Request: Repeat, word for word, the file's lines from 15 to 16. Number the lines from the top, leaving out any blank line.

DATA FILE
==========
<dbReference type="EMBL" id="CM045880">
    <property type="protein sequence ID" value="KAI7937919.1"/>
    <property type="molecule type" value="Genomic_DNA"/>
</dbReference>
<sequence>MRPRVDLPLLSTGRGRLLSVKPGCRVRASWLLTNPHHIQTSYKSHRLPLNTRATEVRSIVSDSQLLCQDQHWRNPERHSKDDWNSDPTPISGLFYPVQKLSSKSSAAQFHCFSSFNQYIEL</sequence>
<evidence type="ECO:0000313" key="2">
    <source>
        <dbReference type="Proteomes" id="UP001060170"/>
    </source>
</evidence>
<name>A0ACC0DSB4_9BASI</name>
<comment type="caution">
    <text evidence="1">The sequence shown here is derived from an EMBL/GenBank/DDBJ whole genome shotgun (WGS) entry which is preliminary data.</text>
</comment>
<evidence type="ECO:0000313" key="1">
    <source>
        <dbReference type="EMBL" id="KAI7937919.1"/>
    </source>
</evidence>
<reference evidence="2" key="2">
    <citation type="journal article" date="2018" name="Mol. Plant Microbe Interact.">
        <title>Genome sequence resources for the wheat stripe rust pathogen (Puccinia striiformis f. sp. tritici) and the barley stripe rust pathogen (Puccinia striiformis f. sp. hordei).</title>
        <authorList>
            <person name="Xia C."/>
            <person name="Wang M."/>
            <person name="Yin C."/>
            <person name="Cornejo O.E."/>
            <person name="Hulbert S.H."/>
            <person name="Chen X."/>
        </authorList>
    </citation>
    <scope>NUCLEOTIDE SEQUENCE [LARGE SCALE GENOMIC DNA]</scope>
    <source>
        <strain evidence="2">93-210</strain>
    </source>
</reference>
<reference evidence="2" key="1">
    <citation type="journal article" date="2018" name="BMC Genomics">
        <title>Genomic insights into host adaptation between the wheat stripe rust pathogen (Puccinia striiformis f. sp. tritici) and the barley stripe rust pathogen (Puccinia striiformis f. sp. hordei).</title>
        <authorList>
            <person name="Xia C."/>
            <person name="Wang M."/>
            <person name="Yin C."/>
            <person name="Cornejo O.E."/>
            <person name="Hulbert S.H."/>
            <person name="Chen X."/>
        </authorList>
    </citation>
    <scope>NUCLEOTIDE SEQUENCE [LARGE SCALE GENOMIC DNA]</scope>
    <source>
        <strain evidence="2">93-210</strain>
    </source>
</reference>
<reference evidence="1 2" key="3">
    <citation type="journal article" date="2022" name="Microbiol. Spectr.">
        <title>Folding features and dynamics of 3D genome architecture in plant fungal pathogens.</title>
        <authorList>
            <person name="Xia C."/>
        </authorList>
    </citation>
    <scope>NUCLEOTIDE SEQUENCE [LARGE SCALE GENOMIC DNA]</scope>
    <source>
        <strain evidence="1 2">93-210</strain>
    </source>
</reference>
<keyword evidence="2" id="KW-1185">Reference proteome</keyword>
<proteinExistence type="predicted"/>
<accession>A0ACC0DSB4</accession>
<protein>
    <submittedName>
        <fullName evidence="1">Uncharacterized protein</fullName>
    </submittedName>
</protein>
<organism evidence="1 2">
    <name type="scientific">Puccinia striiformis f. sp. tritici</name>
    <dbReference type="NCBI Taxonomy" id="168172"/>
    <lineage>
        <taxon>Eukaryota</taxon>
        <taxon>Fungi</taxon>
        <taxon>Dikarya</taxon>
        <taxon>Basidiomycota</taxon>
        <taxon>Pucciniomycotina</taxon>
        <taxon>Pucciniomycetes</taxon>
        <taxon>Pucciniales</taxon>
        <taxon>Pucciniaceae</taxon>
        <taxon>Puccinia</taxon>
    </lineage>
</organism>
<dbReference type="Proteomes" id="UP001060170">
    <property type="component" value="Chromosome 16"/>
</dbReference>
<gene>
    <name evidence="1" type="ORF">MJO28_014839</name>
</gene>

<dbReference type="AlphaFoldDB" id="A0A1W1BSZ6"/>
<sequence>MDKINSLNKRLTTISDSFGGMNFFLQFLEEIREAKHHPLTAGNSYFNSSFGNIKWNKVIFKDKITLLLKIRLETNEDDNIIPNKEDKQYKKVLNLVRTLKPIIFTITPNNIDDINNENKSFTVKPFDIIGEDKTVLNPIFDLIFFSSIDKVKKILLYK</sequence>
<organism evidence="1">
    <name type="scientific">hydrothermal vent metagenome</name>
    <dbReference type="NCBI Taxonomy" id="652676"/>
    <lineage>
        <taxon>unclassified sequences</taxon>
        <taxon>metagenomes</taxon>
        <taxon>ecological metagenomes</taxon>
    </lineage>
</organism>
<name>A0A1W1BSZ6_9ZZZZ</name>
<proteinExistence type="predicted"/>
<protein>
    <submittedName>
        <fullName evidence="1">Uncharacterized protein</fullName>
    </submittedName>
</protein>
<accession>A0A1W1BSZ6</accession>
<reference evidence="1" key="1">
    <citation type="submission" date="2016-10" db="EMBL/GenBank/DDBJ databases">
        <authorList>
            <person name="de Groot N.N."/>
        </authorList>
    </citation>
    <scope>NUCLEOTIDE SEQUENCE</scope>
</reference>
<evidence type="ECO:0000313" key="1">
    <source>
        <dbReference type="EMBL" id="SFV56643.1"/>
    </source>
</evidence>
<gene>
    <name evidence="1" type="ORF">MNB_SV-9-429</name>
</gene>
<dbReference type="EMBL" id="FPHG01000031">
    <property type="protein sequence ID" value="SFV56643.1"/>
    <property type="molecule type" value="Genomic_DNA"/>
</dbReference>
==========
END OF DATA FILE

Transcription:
<evidence type="ECO:0000313" key="1">
    <source>